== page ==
The Mason City Globe-Gazette from Mason City, Iowa on March 20, 1939 · Page 11
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March 20, 1939

The Mason City Globe-Gazette from Mason City, Iowa · Page 11

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Mason City, Iowa
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Monday, March 20, 1939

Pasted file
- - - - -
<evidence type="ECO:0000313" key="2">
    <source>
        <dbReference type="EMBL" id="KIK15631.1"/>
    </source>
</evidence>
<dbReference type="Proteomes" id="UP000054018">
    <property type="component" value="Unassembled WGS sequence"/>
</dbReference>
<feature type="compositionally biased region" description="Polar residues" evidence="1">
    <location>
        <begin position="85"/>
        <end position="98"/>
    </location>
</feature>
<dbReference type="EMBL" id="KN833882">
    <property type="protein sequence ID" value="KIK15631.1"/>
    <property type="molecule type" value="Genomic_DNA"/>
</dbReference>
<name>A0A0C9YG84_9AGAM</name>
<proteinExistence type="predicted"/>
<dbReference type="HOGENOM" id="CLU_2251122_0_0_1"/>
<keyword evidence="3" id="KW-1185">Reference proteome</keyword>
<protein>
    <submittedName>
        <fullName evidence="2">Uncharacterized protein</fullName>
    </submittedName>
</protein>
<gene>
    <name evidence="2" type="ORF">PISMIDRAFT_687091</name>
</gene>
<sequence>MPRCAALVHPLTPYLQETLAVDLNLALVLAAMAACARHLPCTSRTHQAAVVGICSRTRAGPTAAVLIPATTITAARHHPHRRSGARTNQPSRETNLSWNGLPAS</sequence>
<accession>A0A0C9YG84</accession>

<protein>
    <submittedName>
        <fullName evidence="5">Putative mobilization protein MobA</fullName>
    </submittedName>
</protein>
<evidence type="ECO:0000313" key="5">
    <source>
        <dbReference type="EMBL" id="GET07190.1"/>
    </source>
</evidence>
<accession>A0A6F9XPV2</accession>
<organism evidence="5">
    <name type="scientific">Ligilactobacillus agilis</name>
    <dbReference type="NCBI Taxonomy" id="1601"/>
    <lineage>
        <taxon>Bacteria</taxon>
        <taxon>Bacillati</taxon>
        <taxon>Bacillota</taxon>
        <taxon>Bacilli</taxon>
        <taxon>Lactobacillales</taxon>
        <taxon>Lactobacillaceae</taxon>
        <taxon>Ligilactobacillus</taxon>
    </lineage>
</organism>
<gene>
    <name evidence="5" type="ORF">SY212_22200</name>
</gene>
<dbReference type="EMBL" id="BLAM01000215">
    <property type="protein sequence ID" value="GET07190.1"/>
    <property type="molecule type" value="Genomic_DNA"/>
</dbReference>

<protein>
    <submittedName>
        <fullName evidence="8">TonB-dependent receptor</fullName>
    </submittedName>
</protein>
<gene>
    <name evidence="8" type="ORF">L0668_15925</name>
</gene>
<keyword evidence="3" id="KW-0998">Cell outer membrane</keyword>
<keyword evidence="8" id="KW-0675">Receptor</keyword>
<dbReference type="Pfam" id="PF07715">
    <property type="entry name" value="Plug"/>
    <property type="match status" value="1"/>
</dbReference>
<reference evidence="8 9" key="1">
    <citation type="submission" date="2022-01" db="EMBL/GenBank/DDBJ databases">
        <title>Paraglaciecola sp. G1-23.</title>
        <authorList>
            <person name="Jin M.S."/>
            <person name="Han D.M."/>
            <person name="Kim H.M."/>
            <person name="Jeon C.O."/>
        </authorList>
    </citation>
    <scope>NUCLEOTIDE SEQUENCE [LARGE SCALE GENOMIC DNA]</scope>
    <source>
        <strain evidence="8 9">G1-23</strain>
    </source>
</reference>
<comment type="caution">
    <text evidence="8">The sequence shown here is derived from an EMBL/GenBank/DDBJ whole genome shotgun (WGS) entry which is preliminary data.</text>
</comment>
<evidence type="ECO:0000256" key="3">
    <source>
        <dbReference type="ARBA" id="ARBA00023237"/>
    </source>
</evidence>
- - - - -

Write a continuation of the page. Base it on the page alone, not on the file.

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H ''{ MONDAY, MARCH 20, 1939 Mason City's Calendar " March 20--Cerro Gordo county Planning committee meeting at Y. M. C. A. March 20--Educational forum in Y. M. C. A. at 8 o'clock in the evening. March 21 (o 25--Boys and Girls Hobby show at Y. M. C. A. and Y. W. C. A. March 22--V. V. W. meets at hall at 7:30 p. m, March 22--Junior class of Mason City high school presents Noel Coward's stagehit, "I'll Leave It To You." March 23-25--Annual convention of the north central division of Iowa State Teachers association m Mason City. March 24-April 3_Schoo! spring vacation. March 27--Mason City to elect three councilmen. March 28-31--Globe-Gazette cooking school, high school auditorium. March 29-31--North Iowa building and home furnishings show, high school gymnasium. March 30--Veterans of Foreign Wars annual stag membership dinner. 'April 2--"Seven .Last .Words .of Christ" by Dubois, 7:30 o'clock, St. John's Episcopal church. Here in Mason City Insist on Sliepard Abstracts. 502- S08 Foresters Bldg. Ph. 284. Mr. and Mrs. C. H. Fogelverg of St. Paul, Minn., visited their daughter and son-in-law, Mr. and Mrs. Herb Templin of Mason City during the weekend. Dr. Horace Beemcr, Foresters Bldg. A H. Searlc and E. 51. Karges of the Mason City Y M C A visited Mr. Searle's mother at Hawarden Sunday. Proven quick results,' Flu or Pneumonia. Dr. Fankhauser, D C Phone 854. ,, D r - Earl C. Sage, professor at the University of Nebraska, will be the speaker at the third postgraduate study Tuesday at 6 p m. in the Hotel Hanford. The m a s k e d Memory Lane Troubador--who is she? See her at the Clear Lake Golf club March 21 to 27, with Nick Wayne, banjo sensation, and Verne Hansen comedy scream. Shows at 10 p rn and 1 a. m. nightly. A meeting- for discussion of the possibilities in soy bean production will be held at the Y. M. C A. Wednesday. afternoon at i:30 oclock, County Agent Marion E Olson announced. A film will be shown. Birth certificates have been filed for a boy, son of Mr. and Mrs. Frank Lewis, Route 1, born March 5; Jack William, son of Mr. and Mrs. Ed Colby, 112 Madison avenue southwest, born March L J° an E "en, daughter of Mr and Mrs. Earl Blessing, 217 Eighth street southeast, born Feb. 23- Norman Jay, son of Mr. and Mrs Asa Martin, 425Vi Third street northeast, born Feb. 28 and Carolyn Sue, daughter of Mr. and Mrs Nick DeWilde, 27 Kentucky avenue southeast, born March 11. Cosmopolitan Club to Meet Tuesday Night The regular March meeting of the Cosmopolitan club will be held Tuesday evening at 8 o'clock ?v-,! h ! Y '- M ' C " A - with " Go °d Will Services Among Nations" as the genera] topic for the evening Evron M. Karges, boys' work director for the Y. M. C A will discuss "Y. M. C. A. International Boys Camps;" Roger Patton's topic will be "Service Clubs Build for Good Will," while Miss Velma Baker's subject will be "Peace Memorials." Dean S. L. Rugland, president of the club, will lead a round table discussion on the general topic after the presentation of the subtopics. 'MASON CITY GLOBE-GAZETTE Ca^city^Attendance^Assured at Teachers' Banquet "1939 JOI LIFX" 'Til Leave TttnYnii" O A O T i r o T«I no r ^ ~- ^ ~ ^ T T I " I Rusty Fence Wire Booms TOLEDO, Ohio, (U.R--A boom in rusty fence wire appears to be in progress, as many truckloads of the old wire pour into the yards of scrap iron dealers here. Dealers can explain the increase only by assuming that the high price of scrap iron has stimulated the trade. COAL oo Illinois^ Nut - _ T ^^^ Ton w. G BLOCK Co PHONE 563 6 SPECIAL OIL TREATED Illinois $/,,() Nut 6 WOLF BROS. COAL CO. PHONE 1148 "1939 JOLLIES," RECEPTION TO BE ON BIG PROGRAM Expect 1,200 at North Iowa District Meeting of Teachers Group Capacity attendance for the kickoff talk-fest banquet and dance for North Iowa teachers Thursday evening was assured Monday with local reservations totaling approximately 400. In addition the event will attract many of the 1,200 expected to attend the annual convention of the north central district of the Iowa State Teachers association. Local teachers have made the reservations almost 100 per cent, according to Miss Emma Rehm, reception chairman for the kickoff dinner which will get under way at 6:30 o'clock at the Hotel Hanford. Supt. H. B. Irons is executive chairman for the Thursday evening program. Tile program is to open with an informal reception in the hotel lobby from 6 to 6:30 o'clock witlj Mr. Irons, Principal James Rae, w. Earl Hall, John MacMiUan, Miss Hazel V. Thomas, Miss Marie Kober, Mrs. R. B. Irons, Miss Tommy D. 1 Priest, Miss Elvira Peterson and Miss Elizabeth H. Graves as the local reception committee. On Reception Committee The honorary reception committee consists of Edwin E. Swanson of Humboldt, president; Miss Clara Olson, chairman, and F. G. Stith of Estherville and H. H Boyce, the other two members o£ the executive committee. Mrs Swanson, Mrs. Stith and Mrs. Boyce will also assist in the introduction of out-of-towners The talk-fest begins at 7:30 in the Wedgewood room with W. Earl Hall as master of ceremonies. He will introduce two educators and two laymen to speak on "Responsibilities and Opportunities of Public Schools in 1939." Mrs. J. Curtis Amen of Mason City and Clint Hill, editor of the Mitchell County Press of Osage, will express the laymen's point of view while the state superintendent of public instruction Miss Jessie Parker and George Eaton, superintendent of schools at Forest City, will speak for the teachers. Toastmasler Hall at 8:30 will have the diners adjourn to the lobby where the program of fun entitled "Jollies of 1939" will be given from a specially built stage in the lobby by the Mason City Chamber of Commerce Glee club under the direction of J. J, Fitzgerald of the high school faculty. A program of original song hits about North Iowa pedagogs comparable to the club's annual Christmas program of hilarity will constitute their part of the program. Bobby Griggs' orchestra will provide music for the dance at 9:30 in the Wedgewood room and lobby. Preparing iUcnu . Special committees besides that of reception named by Miss Rehm consist of menu, decorations, games and punch. Miss Sarah Schuler heads menu with Miss Lena Nicholas, Miss Florence O'Leary nnd Harold Palmer as consultants. The committee on decorations consists of Miss Mildred Keith chairman, Mrs. Helen DeSart! Miss Mabel Durfree, Miss Rosalie Greenwalt, Miss Helen Massey and Miss Doris Piper. Individual banquet programs in modern tie- sign for the 600 diners are being hand-lettered by Miss Keith and her committee. Miss Carrie Pfahler, Arthur Krager and Miss Lena Nicholas are responsible for games. "Matter" Subjed^f Lesson-Sermon at Scientist Church "Matter" was the subject of the lesson-sermon in the Church of Christ, Scientist, Sunday. The Golden Text was from Exodus 20:7, "Thou shall not take the name of the Lord thy God in vain; for the Lord will not hold him guiltless that taketh his name in vain." The lesson-sermon comprised quotations from the Bible and from the Christian Science textbook "Science and Health with Key to the Scriptures," by Mary Baker Eddy. One of the Bible citations seat): And Jesus went about all the cities and villages, teaching in their synagogues, and preaching the gospel of the kingdom, and healing every sickness and every disease among the people" (Matthew 9:35). Among the selections from the Christian Science textbook was the following: "If God had instituted material laws to govern man, disobedience to which would have made man ill, Jesus would not have disregarded those laws by healing in direct opposition to them and in defiance of all material conditions." Live Fish for Decoration SYDNEY, Australia, (UK--Organizers of a local movie hall endeavored to go Hollywood one better by using live fish and doves for decorations. The multicolored fish were contained in transparent lampshades in a Geisha garden while the doves were trained to sit ntop the set of a Viennese garden. il Leave It to You at High School Wednesday Plans Completed for Noel Coward's Production In Noel Coward's "I'll Leave It to You," the three-act comedy, to be presented Wednesday evening m the high school auditorium at 8:la, the story revplves around ,f" orts ° £ Uve children of a wealthy family who suddenly find themselves penniless and set to work to "make something of themselves" and to make Uncle Daniel's promise come true. The scenes take place in Mulberry Manor, the Dermott home, a few miles out of London. Arthur Feeney, as the uncle, is rich m dramatic ability and lends an hilarious air to the fast moving farce. After, the death of his sisters divorced husband, he arrives from South America to help his sister, the helpless mother of the five, Mrs. Dermott, portrayed by Doris Nelson. She is the type of individual that affords many laughs by her "namby-pamby" speeches. Is Son? Writer Jack J'atland and Ray Kunz are her two sons. Oliver, the elder is a mechanic at the motor works while Bobby is a song writer in love with Faith Crombie. The sensitive Sylvia, the eldest daughter, is pl aye d by Patricia Ball. Eyangeline, the sophisticated novelist, lends atmosphere to the farce while the mischievous Joyce a schoolgirl, is played by Anne u rJr Mrs. Crombie, a socialite with high hopes of a profitable marriage for what is to the audience a scatterbrained young girl, Faith portrayed by Wilma Walters, is a character role of one of those disgusting type of mothers well played by Cora May Lynch Bennet Webster portrays Griggs ' the lovable butler of the Dermott household who says little but thinks much. Heads Property Crew The property crew for the production is headed by Ida Learner of the junior college who is assisted by Dick Cross, Rita Meade, Reed Horr, Barbara Meade, Marilyn Nolan and Howard Vaughn. Jacqueline Hansen and Priscilla Kohl head the makeup staff and are assisted by Enid Forbes and Renee Fatland of the junior col- Icge and Phyllis Snyder, Helen JACK FATLAND Wilts and Beth Wiley of hiah school. Art Fischbeck of the junior college is in charge of the set constructions and is assisted by Dick Carter, Ronald Mahlstadt, Arnold Bivedal and Bill Thompson. Prompters for the production are Constance Morris, Phyllis Snyder, Lorraine Hiley, Ellen Betty Christiansen and Margaret Fritz. Tickets were on sale during the past week at popular prices. Reservation is scheduled for 3-10 March 21 in the high school office D. H. Van Kirk, 83, Dies Suddenly; Funeral Tuesday H = J Bo^~ D ,-J ! J Had Been Resident of Mason City for 23 Years D. H. Van Kirk, 83, resident of Mason City for 23 years, died Sunday evening at his home at 212 i Second street southwest, of heart disease. Mr. Van Kirk was born Sept. 17, 1854, at Newcomerstowns, Ohio. He was engaged for many years in grain, lumber and coal business, retiring from active work in 1932. Mr. Van Kirk is survived by three daughters, Mrs. G. M. Netzer, Springfield, Mo.; Mrs. W. M. Temple of Mason City, and Mrs W. D. Cocking, Athens. Ga., and one son, Leonard M. Van Kirk, Wheatland. Seven grandchildren and eight great grandchildren also survive. Mr. Van Kirk was preceded in death by his wife in 1931. They were married at Bradford March* 20. 1877. Funeral services will be held at the chapel of the McAuley and Son funeral home Tuesday afternoon at 2:30 o'clock, with the Rev. J. Lee Lewis in charge. Burial will be in Elmwood cemetery. ISOTOATTEND D .H. VAN KIRK COLLEGE DINNER Founder's Day of Iowa State College to Be Observed by Alumni More titan 150 Iowa Stale college students, alumni and friends will hear Coach James J. Ycager of the state college football team as the principal speaker at a "get acquainted" party at the Clear Lake Country club Wednesday evening. The parly, sponsored by the Cerro Gordo-Worth alumni club, was planned in observance of the founder's day of the college and a speech by Dr. Charles E. Friley president of the institution, will be heard at 10:30 o'clock by radio. A steak dinner at 6:30 o'clock will be the opening event on the program. It will be followed by speeches and songs by a trio from the Iowa State college girls' ghe club. Dancing and card games will complete the evening. Mr. and Mrs. Don Blair head the invitations committee and are receiving reservations as well as Harold Campbell, general chairman. All friends of the college were urged by Mr. Campbell to attend. livatcd land terraced in Texas in 1938. Terracing is a practice government experts recommend for water conservation. FORFEITS BOND OF $103 HERE Forest City Driver · Held on Reckless Driving Charge Elwin Krcitlow, Forest City, forfeited a bond of $103.85 before Police Judge Morris Laird Monday. The bond was posted when Kreitlow was arrested by police in the 500 block on Jefferson avenue southwest at 12.30 o'clock Sunday morning on a charge of reckless driving. Kreitlow was alleged to have been drinking. Howard Bray, 1114 East State street, forfeited two bonds, one of S25 posted when arrested on a charge of assault and battery, and one of S10 posted when arrested on a charge of intoxication. Bray was arrested by police at 113 South Federal avenue at 9:15 o'clock Saturday evening. Information was filed by K. E. Lund. Alfred Qualley, 805 Harrison avenue southwest, Thomas McCarthy, transient, Vernon E. Wallace. 1604 Pennsylvania avenue southeast, F.d. J. Peters, Swale- dale, and Donald Kingsbury, Buffalo Center, and Claire Shay. Thompson, were fined S10 and costs each on charges of intoxication. They were arrested in the business district over the weekend. CASTLES TALKS TO ROTARY GLU6 ABOUT FIRST AID Midwestern Area Representative of Red Cross Here - The necessity of first aid from the time of the accident until the physician arrives on the scene was explained by Dr. W. A. Castles, midwcstern area representative of the American Red Cross, at the regular noon luncheon meeting of the Mason City Rotary club Monday. "First aid is a lot of good, common horse sense applied to the human anatomy," Dr. Castles stated in explaining the use of first aid. The speaker went on to point out that the attitude of the American people is diabolical since their first thought is to speed the injured to a hospital. Speeding Not Necessary Dr. Castles stressed the fact that there is no reason to speed the injured to a hospital under any circumstances as all bleeding should be controlled before the injured person is taken from the scene of the accident. The Red Cross representative explained that in 1937 there were 150,000 deaths and in 1338, the toll amounted to 95,000. He asserted that the majority of the persons were killed in home accidents. "We are trying to educate people to live a little more safely," Dr. Castles pointed out in explaining one phase of the Red Cross program. Cautions Against Moving What to do at the" scene of an accident was outlined by the speaker. He cautioned against moving the injured person until you know what to do and what is wrong. Dr. Castles explained that there were 18 major disasters in the midwpstern area last year and it was the job of the Red Cross to rehabilitate the stricken persons. He told how in one flood area the organization bought two horses, chickens and built a house for one family after' everything had been wiped away by high water. In commenting on the criticism received by the Red Cross organization for moving Evanston and Shantytown, 111., Dr. Castles pointed that the towns had been wiped out by four previous floods and each time the organization had stepped in and rehabilitated the stricken towns. Therefore, he said, it was cheaper to move the towns this time than have to do the work over again. Approves "Iron Lung" The speaker opened his talk to questions and interesting facts were brought out on resuscitators. Dr. Castles pointed out that the "iron lung" was approved since it dees not act directly on the respiratory tracts. He also approved inhalators but said that almost all the resuscitators on the market were not good as they created suction through the air passageways. Guests at the club meeting were Karl Hass, Clear Lake Rotarian, and Roy Johnson of Mason City Mrs. Archie Peterson made a brief talk urging the members to support the wildlife seal sale which is sponsored' in Mason City by the Junior Chamber of Commerce. Mrs/Grace Basley Funeral Rites Held Funeral services for Mrs. Grace ?, as T,',-,! 1 ' dau gh«er of Mr. and Mrs. William H. James, 1533 Jefferson- avenue northwest, were held at the Patterson funeral home Monday afternoon, with Ed Sweetser, reader of the First Church of Christ, Scientist in charge and the Rev. Raymon Ferguson of the Grace Evangelical church assisting. Mrs. Basley died at Chicago Wednesday. Burial was at Memorial Park cemetery. Sister of Local Woman Succumbs in Hospital Mrs. Frankey Kolp, 80, Waterloo, died Monday morning at Mrs. Irene Rose's nursing home here after a lingering illness. She is survived by four sisters. Mrs. Ralph Harlan, 439 Twenty-fifth street southwest; Mrs. Seth Cheney, Nora Springs; Mrs. Jane Ellsworth, Corwith, and Mrs. Mary Dodston, Millbank, S. Dak. Funeral services will be held at Waterloo Thursday afternoon. Everything From Dolls to Elephants in Hobby Show Girls on Air to Give Outline of Annual Exhibit America should claim part of the spoils in Spain. We insured Franco's victory by changing our ancient policy and denying arms to the government.--D u b u a u e Tclcfrraph-Hcralii. Dolls from Alaska, Japan, Poland and China were among those pointed out on the North Iowa Forum hour over KGLO Saturday evening as having been entered in the girls' hobby show at the Y. W. C. A. from March 23- Betty Sinnot, Velma Hockenberry and Joan Andrick were discussing hobbies pursued by various girls in the city in answer to questions by Mrs. Jean Messer. It was a continuity prepared by Mrs. Gretchen Girton. Rural Girls Slay Enter It was explained that the hobby show is open to any girl in Mason City or Cerro Gordo county between the ages of 8 and 18. One of the girls told about her huge rock collection; another mentioned how her collection of-* tree photographs had grown during the past year. More than 400 elephants were credited to the collection of a third girl. Mrs. Messer said that the first, second and third place ribbons would be given in the various classes at the hobby show, in addition to 10 trophy cups. Award 10 Cups "The American Legion auxiliary," said Mrs. Messer, "will present the cup for the best patriotic scrap book; the Wa-Tan-Ye club will give the doll cup; Rotary club, the nature cup; Junior Chamber of Commerce, the creative writing cup; Mason City Business and Professional Women, the arts, cup; and the Lions club will present a cup in either needlework or family hobbies, depending on the entiries in these two divisions. "The Kiwanis president will present the president's cup for the most outstanding and constructive hobby of the entire show, and a school cup will be given lo the school having the highest percentage of girls entered in the show." Divisions Arc Listed Divisions of competition were listed as nature, religious studies, foods, arts, drawings, handicraft, dolls, swimming, creative writing needlecraft, coins, stamps, camping, music, scrap books, marionettes, collective hobbies, pholog- raoliy and family hobbies. With broad interest shown thus far in the exhibit, it was urged by the hobbyists that the public take advantage o£ what the girls have to offer and visit the show at the Y. W. C. A. this weekend. The boys' hobby show will-be held at the Y. M. C. A. during the same time. MRS. HARLAN GIRTOiV MRS. RODERICK RITES TUESDAY Rockwell Rebekahs to Be in Charge of Services Here Funeral services for Mrs. Viola Roderick, 82, who died at the I. O. O. F. home Saturday evening following an illness, will be held at the I. O. O. F. home Tuesday afternoon at 2:30 o'clock with the Rockwell Rebekah. lodge in charge. The Rev. C. D. James of Nora Springs will be in charge of the services. Mrs. Roderick is survived by two sons, Howard Dc.xtcr, Bagley Minn., and C. H. Dexter, Konawa] Okla,, a stepson, Marion Roderick' Rockwell, and a step daughter Mrs. George W. Grummon, Rockwell. Burial will be at the Rockwell cemetery. The body was taken to the Major-Randall funeral home. Auto manufacturers made a profit of $33,400,000 for the first nine months of 1938, according to department of labor figures. WILDLIFE WEEK BEGINS IN U,S. Conservation of U. S. Resources Stressed in Wide Observance Observance of National Wildlife restoration week started Monday and will continue through Saturday. Gov. George Wilson issued a proclamation officially designating the week for Iowa's participation. Conservation authorities slated that a great deal has been dane in recent years to check the waste of wildlife in this country. State and federal agencies and many organizations have pointed to the need of restoration. The National Wildlife federation, sponsoring the second annual National Wildlife Restoration week, was founded to help bring all forces together in a nationwide program of restoration. The dust bowl, pollution of streams, ruinous floods, forest fires, the disappearance o£ valuable species of birds and animals point to the necessity for united action, it was stated. J. N. "Ding" Darling, president of the National Wildlife federation said that fish and birds and wild animals haven't any votes He indicated that too often the outdoor wealth that belongs to everyone has been swapped for political advantage. As a means of helping Iowa and the country at large in protecting the wildlife, National Wildlife Restoration week is facing observed. Seven of America's foremost nature artists have contributed a series of 80 stamps to emphasize the aims of wildlife week. The Junior Chamber, sportsmen and nature lovers are backing the sale of these stamps in Mason City. Dice Click Off Arrest NEW BRITAIN, Conn., (U.PJ-- Police Sergt. James F. Kelly's ears were particularly keen when he dropped into a restaurant for a cup of coffee. From a back room he heard a familiar clicking noise. When he left the restaurant he had eight men under arrest There was only 85 cents in the pot. ^HERD'S '. nutsnn IITV'S Livergood Bros. WATCHES - DIAMONDS EXPERT WATCH REPAIRING DIAMOND SETTING I iSce Him ai i;ic .liar. J l Palace Theater -- Sat., 25 || ACCIDENTS DO HAPPEN! £^ for first member of V« family, each succeeding member $1; pays medicai and hospital expenses up to $250 for each insured person injured with your automobile insurance. See, Phone or Write J A K E D O U G L A !i N- Fed. Ph. 117 NEW LOCATION Dr. Horace S.Beemer EXODONTIST 302 Foresters Bldg. ^utrocTion Teeth, X-ray Latest Model Elgin WATCHES Reuter Mfg. Jeweler, S'A East State. Upstairs--Save j PREPARE PLANS IN BOYS' HOBBY SHOW THIS WEEK Competitive Entry Deadline Scheduled for Tuesday at 9 p. m. Preparations were completed and everything was in readiness for the expected swarm of en- Ties in the 13th annual Kiwanis- Y. M/ C. A. Boys' hobby show :o be held in the Mnson City Y M. C. A. Tuesday to Saturday in- '.·lusive, the committee in charge reported Monday. The deadline for competitive entries in the show is Tuesday ai i p. m. and special displays in the non-competitive class are not due until Wednesday, the committee stated. 160 in 1938 Last year more than 160 ex- ibits were entered in the annual show. The committee members said they had no indications oE the number of entries in the show this year but the number is expected to reach the same amount and maybe more. Fifteen workers from the Kiwanis club and several boys from the Collegiate club will be on hand all day Tuesday to welcome the youths and place their entries in the correct spots. Kiwanians Listed Kiwanians who will be on the job Tuesday are Hardy Pool, Harlan Girton, R. W. Fishbeck H. W. Odle, H. E. Wormhoudt! Bob Stoyles, George Harrar. Fred Wagner, G. C. Blaekmore, W D. Threns, Scott Smith, George O'Nsil, M. W. Burns, Dan Klen- pauer and Ray Prusia. Judging of the exhibits will take place Wednesday and the -show will be open to the public Thursday, Friday and Saturday. The show is being held early this year as an added attraction for the teachers' convention to be held in Mason City this week. joice Infant Boy Suffers Mangled Hand in Accident JOICE--Rodney Evans. 3. suffered a badly mangled and lacerated band when it was caught in the wringer of the washing ma- chane Monday morning at home. His mother had left the room for a few minutes, and he turned the wringer on, his hand becoming entangled in it. He was taken lo Lake Mills for medical treatment. Story of liberty lovers: (1) "Down with the fascists!" (2) "Yes, sir, I can get you a lot of scrap iron if you'll gimme a nickel."--Wisconsin State Journal. COSTUME JEWELRY $1.00 BLANCHARD'S 3 West State DEAFENED On March 21st, Mr. B. f. Crenshaw, Acoustician of the Acousticon Institute of Cedar Rapids will be at the KAYENAY CAMERA STORE 14 FIRST ST. S. E. to give free HEARING TESTS o n t h e AURO GAUGE. A complete line of Coronation Models as well as the NEW VACUUM TUBE CRYSTALIC will be on display. II ,, 0 ^----^ J rpv,,. -- -g? * M YOU ARE WELCOME!? I U'-'o visit D I I K niu^ U MAKE PLANS NOW TO ATTEND T H E . . . BUILDING AND HOME FURNISHINGS SHOW WEDNESDAY -- THURSDAY -- FRIDAY March 29-30-31 at the HIGH SCHOOL GYM Free Gifts Daily